Changes to make in your 40s for a life upgrade

By Andrew Dickens

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Ah, the age of 40, when you enter the most feared, most maligned, most ambiguous decade of your life. Your 30s don’t sound much older than 20s and once you reach your 50s then it all just seems to be a case of enjoying the rest of the ride while you can.

No matter what they tell you about anything, 40 is middle-aged. Because, statistically, it’s in the middle. That’s how these things work. Well done for getting this far. But it’s also an opportunity to make the rest of your life absolutely banging. Because I love a sporting analogy: The whistle has gone for half-time, you’re in the dressing room and you’ve got 15 minutes to make some tactical changes for the second half.

Those changes all depend on the state of play, of course, but here are a few suggestions from someone who’s half way through half way.

Make time for real conversation

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By real conversation, I mean the kind you have in person or on a telephone call. You might think that you’re much more witty on WhatsApp and text chat is fine for a lot of things, but for any kind of decent conversation it is absolutely disastrous. Other than the obvious rage-igniting issues around misinterpreting tone and unfortunate typos (be careful asking someone if they like walking), it’s also really inefficient and can sap the will to live. Unless, of course, you can type faster than you can speak. Which you can’t.

By making time, I mean putting yourself in situations where conversations happen. Rather than gigs or films, for example, go to the pub, host a meal, arrange a picnic. Or go to the gig/film and allot a couple of hours afterwards to discuss it.

Conversations makes us better, smarter people. It’s very easy and comforting to disappear into our phones. You can have very basic conversations on Twitter or in group chats, but nothing gives those synapses a workout like having to listen and respond to live words. It’s good to talk.

Eat less, eat better

There’s no escaping it: after 40, your metabolism decides that it’s going to put its feet up for the next few decades, basically until you die. The git. It doesn’t mean that you can’t stay healthy and in shape (Exhibit A: Brad Pitt in Once Upon a Time in Hollywood). However, it does require a little more effort on the exercise front and a little more discipline on the diet front. You have to eat less (well, less of certain things).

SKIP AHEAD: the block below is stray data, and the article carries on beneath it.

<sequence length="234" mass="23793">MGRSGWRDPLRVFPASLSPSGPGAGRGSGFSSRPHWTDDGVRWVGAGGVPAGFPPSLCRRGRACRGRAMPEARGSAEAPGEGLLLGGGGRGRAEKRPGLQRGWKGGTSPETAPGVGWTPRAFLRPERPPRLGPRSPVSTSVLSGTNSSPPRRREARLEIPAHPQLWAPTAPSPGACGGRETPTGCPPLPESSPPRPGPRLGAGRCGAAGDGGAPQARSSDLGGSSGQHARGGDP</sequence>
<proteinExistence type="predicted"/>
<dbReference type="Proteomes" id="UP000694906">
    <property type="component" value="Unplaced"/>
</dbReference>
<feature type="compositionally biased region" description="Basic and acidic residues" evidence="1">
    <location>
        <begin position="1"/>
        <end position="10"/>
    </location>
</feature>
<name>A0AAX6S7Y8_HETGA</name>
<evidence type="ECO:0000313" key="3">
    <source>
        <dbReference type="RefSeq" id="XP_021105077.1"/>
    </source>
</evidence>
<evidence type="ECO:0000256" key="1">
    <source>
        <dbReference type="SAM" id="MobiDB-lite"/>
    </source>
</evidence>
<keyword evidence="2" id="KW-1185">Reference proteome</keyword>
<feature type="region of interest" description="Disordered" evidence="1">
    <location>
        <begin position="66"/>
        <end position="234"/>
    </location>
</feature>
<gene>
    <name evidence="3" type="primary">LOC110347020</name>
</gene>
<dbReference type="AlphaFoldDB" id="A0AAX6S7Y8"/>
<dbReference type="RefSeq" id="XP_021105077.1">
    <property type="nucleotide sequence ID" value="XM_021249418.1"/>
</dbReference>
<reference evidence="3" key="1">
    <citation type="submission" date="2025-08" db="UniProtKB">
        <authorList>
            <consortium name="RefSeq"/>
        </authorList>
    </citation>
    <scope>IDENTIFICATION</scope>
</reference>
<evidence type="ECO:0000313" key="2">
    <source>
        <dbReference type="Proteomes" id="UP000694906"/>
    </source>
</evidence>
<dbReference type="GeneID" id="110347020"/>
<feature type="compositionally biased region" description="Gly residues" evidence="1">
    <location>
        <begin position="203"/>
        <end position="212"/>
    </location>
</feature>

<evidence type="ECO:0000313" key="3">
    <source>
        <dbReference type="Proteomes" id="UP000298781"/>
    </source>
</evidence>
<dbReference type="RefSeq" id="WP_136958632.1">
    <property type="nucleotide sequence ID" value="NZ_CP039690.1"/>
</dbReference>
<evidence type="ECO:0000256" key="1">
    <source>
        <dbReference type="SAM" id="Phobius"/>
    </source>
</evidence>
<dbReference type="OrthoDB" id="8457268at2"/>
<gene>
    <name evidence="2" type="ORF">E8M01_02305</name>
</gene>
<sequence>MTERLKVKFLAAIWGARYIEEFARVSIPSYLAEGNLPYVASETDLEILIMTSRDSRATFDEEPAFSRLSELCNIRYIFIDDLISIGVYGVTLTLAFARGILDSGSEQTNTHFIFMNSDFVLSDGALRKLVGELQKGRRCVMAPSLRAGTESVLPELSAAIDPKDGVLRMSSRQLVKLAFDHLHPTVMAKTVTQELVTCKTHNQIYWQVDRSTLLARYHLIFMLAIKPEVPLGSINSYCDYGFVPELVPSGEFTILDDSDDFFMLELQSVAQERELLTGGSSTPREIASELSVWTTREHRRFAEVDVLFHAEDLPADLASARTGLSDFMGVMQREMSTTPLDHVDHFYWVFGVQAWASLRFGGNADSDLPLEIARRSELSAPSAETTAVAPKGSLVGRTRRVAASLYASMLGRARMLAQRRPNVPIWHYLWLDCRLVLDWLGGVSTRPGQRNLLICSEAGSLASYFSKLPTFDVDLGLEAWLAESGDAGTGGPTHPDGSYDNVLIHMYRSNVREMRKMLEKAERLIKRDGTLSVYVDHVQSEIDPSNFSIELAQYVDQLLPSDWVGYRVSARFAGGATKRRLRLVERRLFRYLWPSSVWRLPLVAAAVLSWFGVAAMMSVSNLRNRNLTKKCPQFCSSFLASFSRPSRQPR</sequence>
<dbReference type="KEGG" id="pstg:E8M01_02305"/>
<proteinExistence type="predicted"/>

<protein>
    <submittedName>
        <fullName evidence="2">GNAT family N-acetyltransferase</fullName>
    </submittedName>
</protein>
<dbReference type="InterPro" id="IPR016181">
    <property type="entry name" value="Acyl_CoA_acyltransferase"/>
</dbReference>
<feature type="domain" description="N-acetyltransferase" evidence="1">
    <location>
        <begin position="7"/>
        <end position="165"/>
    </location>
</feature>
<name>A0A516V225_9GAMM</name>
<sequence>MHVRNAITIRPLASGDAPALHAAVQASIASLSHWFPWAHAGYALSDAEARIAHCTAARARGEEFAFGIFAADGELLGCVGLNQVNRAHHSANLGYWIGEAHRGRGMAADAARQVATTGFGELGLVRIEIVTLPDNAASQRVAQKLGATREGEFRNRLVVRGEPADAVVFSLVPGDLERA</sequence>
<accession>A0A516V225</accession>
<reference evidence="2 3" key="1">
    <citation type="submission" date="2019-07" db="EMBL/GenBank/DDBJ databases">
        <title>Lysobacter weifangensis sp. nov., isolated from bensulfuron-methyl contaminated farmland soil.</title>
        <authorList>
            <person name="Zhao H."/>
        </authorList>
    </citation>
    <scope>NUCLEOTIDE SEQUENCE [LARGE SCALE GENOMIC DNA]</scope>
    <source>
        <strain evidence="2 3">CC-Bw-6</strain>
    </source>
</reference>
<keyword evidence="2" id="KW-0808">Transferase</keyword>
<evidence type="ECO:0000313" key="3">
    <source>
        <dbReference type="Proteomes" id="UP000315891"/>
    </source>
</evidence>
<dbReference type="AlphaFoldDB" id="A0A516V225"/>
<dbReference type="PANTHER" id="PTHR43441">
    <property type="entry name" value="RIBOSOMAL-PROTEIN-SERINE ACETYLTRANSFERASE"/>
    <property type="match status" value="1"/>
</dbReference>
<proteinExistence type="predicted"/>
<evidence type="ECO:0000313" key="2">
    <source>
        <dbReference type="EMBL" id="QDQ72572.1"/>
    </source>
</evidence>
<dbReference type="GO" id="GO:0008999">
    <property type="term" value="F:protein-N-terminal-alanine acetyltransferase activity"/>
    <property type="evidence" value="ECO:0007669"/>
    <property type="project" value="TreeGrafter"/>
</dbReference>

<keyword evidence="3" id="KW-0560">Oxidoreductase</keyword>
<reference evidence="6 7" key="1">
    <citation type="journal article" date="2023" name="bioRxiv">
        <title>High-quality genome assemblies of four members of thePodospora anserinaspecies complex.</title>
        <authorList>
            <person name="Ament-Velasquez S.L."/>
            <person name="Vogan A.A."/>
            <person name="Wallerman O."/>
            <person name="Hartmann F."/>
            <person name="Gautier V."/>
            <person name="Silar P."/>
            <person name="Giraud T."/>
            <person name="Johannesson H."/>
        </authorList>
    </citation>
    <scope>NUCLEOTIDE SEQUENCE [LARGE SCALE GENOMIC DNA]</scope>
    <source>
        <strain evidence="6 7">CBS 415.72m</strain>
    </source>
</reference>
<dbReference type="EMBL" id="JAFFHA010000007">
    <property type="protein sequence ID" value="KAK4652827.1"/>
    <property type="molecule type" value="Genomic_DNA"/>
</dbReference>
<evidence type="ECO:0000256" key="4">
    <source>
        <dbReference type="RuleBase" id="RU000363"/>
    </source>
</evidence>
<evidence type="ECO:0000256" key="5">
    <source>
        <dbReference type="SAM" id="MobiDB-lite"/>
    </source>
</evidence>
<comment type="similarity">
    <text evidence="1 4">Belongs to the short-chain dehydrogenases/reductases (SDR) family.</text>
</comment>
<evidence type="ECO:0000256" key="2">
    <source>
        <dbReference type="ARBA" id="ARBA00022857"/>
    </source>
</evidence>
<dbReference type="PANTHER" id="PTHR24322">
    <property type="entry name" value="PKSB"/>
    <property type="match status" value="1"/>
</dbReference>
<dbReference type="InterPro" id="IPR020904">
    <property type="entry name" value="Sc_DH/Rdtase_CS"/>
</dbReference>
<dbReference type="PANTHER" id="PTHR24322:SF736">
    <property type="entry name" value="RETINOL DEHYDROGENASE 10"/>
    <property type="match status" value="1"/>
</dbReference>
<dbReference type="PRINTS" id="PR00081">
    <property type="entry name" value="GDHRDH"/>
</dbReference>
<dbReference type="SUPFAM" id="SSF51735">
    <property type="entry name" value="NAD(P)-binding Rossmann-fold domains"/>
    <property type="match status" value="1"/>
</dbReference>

If you have to eat less, then you should eat better. And better doesn’t necessarily mean a diet of shoots and sprouts seasoned with nothing but best intentions. It means *really* good food, from the finest fish to the juiciest burgers to the creamiest of ice-creams, just less often. You get to eat better food because you can afford it; you get to enjoy it without guilt; and you get to appreciate those moments. It’s a healthier relationship all in.

Care more

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When you get to your 40s, try to think less about yourself. Not saying that you’re selfish – you’re obviously very lovely and kind. But in your 20s and 30s, you’re going to focus on finding your way in the world. You’re going to want to have fun, carve out a career, maybe find that special person (or special people) in your life, think about having kids, think about not having kids, try to buy a house (good luck with that at the moment).

Hopefully, by the time you hit 40, you’ve either done a lot of this or decided that you really don’t want to do it. Whatever, you should have more time on your hands and committing that time to a good cause of some sort will both expand your horizons and make you feel a hundred times better about yourself, let alone those you help. And, let’s face it, there’s a lot of people/animals/planets that need help right now.


Care less

What contradictory madness is this? Care more but also care less? Yes, absolutely. Care more about other people, but care less about what other people think of you. Care less about looking cool, care less about trying to please people who don’t care about pleasing you, care less about ruling the world or filling your bank account.

Let some of your less logical cares go and you’ll free up a lot of ‘emotional capacity’. Because, as much as we like to deny it, Bob Geldof was right: you can get compassion fatigue. The more emotional capacity you have, the more you emotion can direct towards things that are worth the energy. And the more you can just not expend the energy, which is also very healthy.


Keep learning

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It’s very tempting, after four decades of absorbing the world, to think you know as much as you’ll ever need to know thankyouverymuch. You will have seen this particular trait in many any older person, piffing and paffing at anything they don’t understand. But it’s wrong. It’s unhealthy. Not because you should try to “be down with the kids” but because a) it helps you understand different generations, nationalities, schools of thought and the like; and b) lifelong learning is good for that thing in your head that does the thinking. If you stop learning you might do things like forget words for stuff.